Close Ups of the High Sierra is a journey to the exquisite and remote backcountry of the Sierra Nevada in California, as told by that great mountaineer, Norman Clyde, who was credited with making more first ascents in the Sierra Nevada than Clarence King, John Muir, and William Brewer, combined. In the book Sierra Nevada, Weldon Heald said of Clyde, “(he) has probably made more mountain ascents than any other man who ever lived, not excluding Swiss guides. Certainly, he has no rival in the Sierra.” Yet in life, Clyde was not a member of any mountaineering aristocracy; his name appeared on no letterheads, nor did he found any great environmental movement or organization.
With a degree in Classic Literature, an old army hat, and great physical endurance, Clyde became a living legend. He drove nails into the soles of his boots for traction, so slick rock, ice and other obstacles could not keep him from reaching the summits of the mountains he wanted to climb. On cold Sierra mornings, he would recite Homer’s Iliad and Odyssey in Greek, while cooking breakfast for climbing partners at the campfire. He was one of a dying breed, a vanishing Victorian, which was evident in his writing style. One climbing partner remembered him as a proud and sensitive man, who was unable to grasp modern thinking. . .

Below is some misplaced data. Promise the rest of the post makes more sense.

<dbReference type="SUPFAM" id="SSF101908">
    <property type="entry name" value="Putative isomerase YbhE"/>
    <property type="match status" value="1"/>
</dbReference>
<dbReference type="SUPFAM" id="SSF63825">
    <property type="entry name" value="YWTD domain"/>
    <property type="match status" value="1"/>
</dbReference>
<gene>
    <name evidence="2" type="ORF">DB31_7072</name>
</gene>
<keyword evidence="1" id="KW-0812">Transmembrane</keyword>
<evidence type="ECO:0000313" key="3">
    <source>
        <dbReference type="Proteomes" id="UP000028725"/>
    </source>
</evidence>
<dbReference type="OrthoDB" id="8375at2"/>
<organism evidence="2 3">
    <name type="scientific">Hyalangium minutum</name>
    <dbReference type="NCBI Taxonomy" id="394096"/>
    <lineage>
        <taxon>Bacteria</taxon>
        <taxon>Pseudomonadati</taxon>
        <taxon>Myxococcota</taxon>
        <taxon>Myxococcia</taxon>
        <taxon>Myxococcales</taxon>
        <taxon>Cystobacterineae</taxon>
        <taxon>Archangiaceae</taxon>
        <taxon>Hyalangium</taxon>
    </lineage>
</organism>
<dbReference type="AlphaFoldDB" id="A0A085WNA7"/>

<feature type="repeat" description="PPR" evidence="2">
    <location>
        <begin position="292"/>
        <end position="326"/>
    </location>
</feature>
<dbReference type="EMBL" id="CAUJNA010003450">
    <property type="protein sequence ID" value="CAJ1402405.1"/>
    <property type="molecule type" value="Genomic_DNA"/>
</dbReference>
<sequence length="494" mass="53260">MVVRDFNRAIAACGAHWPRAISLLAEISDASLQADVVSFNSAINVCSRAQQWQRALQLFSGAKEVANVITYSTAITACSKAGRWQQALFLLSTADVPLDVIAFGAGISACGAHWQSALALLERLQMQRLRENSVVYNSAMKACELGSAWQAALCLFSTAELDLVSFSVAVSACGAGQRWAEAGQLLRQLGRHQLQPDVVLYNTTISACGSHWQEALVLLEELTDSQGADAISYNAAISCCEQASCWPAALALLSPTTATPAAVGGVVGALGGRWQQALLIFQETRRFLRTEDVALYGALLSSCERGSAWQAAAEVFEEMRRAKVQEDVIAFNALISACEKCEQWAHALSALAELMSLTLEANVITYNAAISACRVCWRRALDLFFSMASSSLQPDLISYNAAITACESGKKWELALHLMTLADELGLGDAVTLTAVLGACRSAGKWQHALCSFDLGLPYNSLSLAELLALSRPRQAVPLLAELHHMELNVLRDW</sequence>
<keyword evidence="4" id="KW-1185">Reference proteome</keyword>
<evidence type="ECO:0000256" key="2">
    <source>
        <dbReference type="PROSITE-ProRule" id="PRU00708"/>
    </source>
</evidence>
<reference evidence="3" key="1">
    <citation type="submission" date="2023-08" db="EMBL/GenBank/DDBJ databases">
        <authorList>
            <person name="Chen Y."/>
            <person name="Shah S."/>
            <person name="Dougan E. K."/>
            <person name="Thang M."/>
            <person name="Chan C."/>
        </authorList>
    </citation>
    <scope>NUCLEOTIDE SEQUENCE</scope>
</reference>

Paperback: 176 pages
Publisher: Spotted Dog Press, Inc; 1st edition (January 7, 2015)